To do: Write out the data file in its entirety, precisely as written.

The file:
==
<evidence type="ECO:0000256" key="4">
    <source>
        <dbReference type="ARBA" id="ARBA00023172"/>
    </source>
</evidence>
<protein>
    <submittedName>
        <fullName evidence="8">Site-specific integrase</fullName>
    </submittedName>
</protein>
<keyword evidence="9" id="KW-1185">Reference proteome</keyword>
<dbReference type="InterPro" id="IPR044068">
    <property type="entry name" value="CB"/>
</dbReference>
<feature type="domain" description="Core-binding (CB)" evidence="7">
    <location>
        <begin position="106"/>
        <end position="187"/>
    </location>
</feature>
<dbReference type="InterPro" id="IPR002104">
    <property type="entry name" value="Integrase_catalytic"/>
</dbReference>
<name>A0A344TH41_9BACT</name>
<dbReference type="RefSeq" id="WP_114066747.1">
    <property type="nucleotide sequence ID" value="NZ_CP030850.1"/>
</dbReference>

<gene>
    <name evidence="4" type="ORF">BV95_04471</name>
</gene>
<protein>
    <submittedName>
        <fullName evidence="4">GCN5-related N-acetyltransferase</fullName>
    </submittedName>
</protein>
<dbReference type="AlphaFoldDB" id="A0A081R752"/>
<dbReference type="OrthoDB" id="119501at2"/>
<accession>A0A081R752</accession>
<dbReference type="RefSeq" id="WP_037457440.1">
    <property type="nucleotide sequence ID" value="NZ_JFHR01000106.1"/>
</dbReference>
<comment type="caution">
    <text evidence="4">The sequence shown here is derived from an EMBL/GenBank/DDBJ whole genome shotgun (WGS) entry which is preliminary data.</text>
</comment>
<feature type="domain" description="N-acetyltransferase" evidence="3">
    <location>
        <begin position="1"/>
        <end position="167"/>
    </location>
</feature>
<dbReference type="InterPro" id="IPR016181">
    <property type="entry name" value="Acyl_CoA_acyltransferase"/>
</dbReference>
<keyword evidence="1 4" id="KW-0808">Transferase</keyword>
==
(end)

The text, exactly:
<evidence type="ECO:0000256" key="4">
    <source>
        <dbReference type="ARBA" id="ARBA00023172"/>
    </source>
</evidence>
<protein>
    <submittedName>
        <fullName evidence="8">Site-specific integrase</fullName>
    </submittedName>
</protein>
<keyword evidence="9" id="KW-1185">Reference proteome</keyword>
<dbReference type="InterPro" id="IPR044068">
    <property type="entry name" value="CB"/>
</dbReference>
<feature type="domain" description="Core-binding (CB)" evidence="7">
    <location>
        <begin position="106"/>
        <end position="187"/>
    </location>
</feature>
<dbReference type="InterPro" id="IPR002104">
    <property type="entry name" value="Integrase_catalytic"/>
</dbReference>
<name>A0A344TH41_9BACT</name>
<dbReference type="RefSeq" id="WP_114066747.1">
    <property type="nucleotide sequence ID" value="NZ_CP030850.1"/>
</dbReference>

<gene>
    <name evidence="4" type="ORF">BV95_04471</name>
</gene>
<protein>
    <submittedName>
        <fullName evidence="4">GCN5-related N-acetyltransferase</fullName>
    </submittedName>
</protein>
<dbReference type="AlphaFoldDB" id="A0A081R752"/>
<dbReference type="OrthoDB" id="119501at2"/>
<accession>A0A081R752</accession>
<dbReference type="RefSeq" id="WP_037457440.1">
    <property type="nucleotide sequence ID" value="NZ_JFHR01000106.1"/>
</dbReference>
<comment type="caution">
    <text evidence="4">The sequence shown here is derived from an EMBL/GenBank/DDBJ whole genome shotgun (WGS) entry which is preliminary data.</text>
</comment>
<feature type="domain" description="N-acetyltransferase" evidence="3">
    <location>
        <begin position="1"/>
        <end position="167"/>
    </location>
</feature>
<dbReference type="InterPro" id="IPR016181">
    <property type="entry name" value="Acyl_CoA_acyltransferase"/>
</dbReference>
<keyword evidence="1 4" id="KW-0808">Transferase</keyword>